The sun is the champion of all energy sources, in terms of capacity and environmental impact. The sun provides earth with 120,000 terawatt (TW) energy, compared to technical potential energy capacity of single digit TWs from other renewable sources, such as wind, geothermal, biomass and hydroelectric. More energy from the sun hits the earth in one hour than all of the energy consumed on our planet in entire year. In the last blog, we estimated that the technical potential of electricity generation from rooftop photovoltaics (PV) can take over 1/3 of U.S. electricity consumption demand. The next question is: can we power the U.S. solely by solar energy, technically? The answer will rely on development of utility-scale solar farms and energy storage solutions.

Assuming the rest 2/3 of U.S. electricity demand can be fulfilled by utility-scale PV solar farms, we can estimate how much land required to install such solar farm systems. The total U.S. electricity demand in 2009 was 3,953 TWh with 1% annual growth projection in next 25 years. Two third of U.S. electricity demand is about 2,635 TWh. The PV power density is calculated with a weight-averaged module efficiency using market share for the three most prevalent PV technologies today: crystalline silicon, cadmium telluride, and CIGS. The resulting PV power density is 13.7 MW/million ft2, assuming an average module efficiency of 18.5% in 2015. If we assume 10 hours/day and 200 days/year with sunshine, the annual available sunshine time is 2,000 hours. The total land required for solar farms to generate 2,635 TWh, can be calculated as:

Total Land Required = Total Energy Generated / PV power density / Annual available sunshine time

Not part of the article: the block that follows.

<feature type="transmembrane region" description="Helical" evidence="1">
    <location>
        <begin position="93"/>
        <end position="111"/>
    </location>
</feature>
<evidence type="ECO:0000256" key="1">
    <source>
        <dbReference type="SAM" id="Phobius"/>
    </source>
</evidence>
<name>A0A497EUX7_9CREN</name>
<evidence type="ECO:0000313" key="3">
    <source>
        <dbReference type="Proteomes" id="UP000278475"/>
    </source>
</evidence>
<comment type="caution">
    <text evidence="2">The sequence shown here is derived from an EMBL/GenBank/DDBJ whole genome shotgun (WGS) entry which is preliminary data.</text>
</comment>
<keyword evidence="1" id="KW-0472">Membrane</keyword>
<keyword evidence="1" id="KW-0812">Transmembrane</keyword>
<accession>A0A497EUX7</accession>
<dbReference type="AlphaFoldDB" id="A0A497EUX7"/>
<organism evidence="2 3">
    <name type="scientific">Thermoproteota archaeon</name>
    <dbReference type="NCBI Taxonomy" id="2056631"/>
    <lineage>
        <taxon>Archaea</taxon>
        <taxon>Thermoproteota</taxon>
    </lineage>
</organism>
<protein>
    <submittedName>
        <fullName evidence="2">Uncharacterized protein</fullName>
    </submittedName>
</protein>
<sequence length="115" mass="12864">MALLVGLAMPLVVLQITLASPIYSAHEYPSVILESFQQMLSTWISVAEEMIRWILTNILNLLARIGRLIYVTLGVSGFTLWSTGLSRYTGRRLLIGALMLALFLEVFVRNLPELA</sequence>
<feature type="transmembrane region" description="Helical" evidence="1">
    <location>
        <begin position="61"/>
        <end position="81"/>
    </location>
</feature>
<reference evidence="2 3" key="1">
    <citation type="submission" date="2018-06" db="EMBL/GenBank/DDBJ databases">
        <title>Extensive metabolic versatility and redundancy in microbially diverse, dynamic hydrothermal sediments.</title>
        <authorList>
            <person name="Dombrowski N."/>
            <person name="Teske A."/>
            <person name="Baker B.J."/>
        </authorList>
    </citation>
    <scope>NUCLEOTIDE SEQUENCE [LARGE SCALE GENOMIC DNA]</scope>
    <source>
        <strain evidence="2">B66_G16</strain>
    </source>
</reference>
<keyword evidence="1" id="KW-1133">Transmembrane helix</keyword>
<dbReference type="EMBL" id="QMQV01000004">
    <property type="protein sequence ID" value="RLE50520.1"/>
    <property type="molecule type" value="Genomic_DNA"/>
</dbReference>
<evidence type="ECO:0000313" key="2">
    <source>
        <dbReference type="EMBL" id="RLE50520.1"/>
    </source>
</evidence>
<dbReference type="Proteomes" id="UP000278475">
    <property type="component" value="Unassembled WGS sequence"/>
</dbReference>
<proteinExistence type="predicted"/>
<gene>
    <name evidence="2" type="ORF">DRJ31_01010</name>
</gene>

= 2,635,000/13.7/2000 = 96.2 ×109 ft2 = 8,937 km2 @ 100 × 100 km

Therefore, to generate energy equivalent to 2/3 of U.S. electricity demand, we need to install solar panels in a tract of land with size of 100 by 100 km, the area about 0.1% of U.S. land. Technically, to provide electricity for entire U.S. demand, we only need to cover PV-accessible residential and commercial rooftop with solar panels and install solar farms in desert area equivalent to 0.1% U.S land. In addition to rooftop and desert, there are many opportunities for installing PV on underused real estate, such as parking structure, airports, and freeway margins. PV can virtually eliminate carbon emissions from the electric power sector.

In comparison, Nathan Lewis, professor at Caltech, predicted a solar farm with land size of 400 by 400 km to generate 3 TW energy to power entire America. The represented area is about 1.7% of U.S. land size, comparable to the land devoted to the nation’s numbered highways. As shown in Figure 1, the red square represents the amount of land need for a solar farm to match the 3 TW of power demand in the U.S. Of the 3 TW energy, only 10% represents electricity demand, and the rest represents other energy needs, such as heating and automobile. Thus, Lewis’ calculation is consistent with our estimation: 10,000 km2 solar farms can generate enough electricity to fulfill 2/3 U.S. demand.

Figure 1. Solar Land Area Requirement for 3 TW Solar Energy Capacity to Power Entire U.S. Energy Demand. (Source: Prof. Nathan Lewis group at Caltech).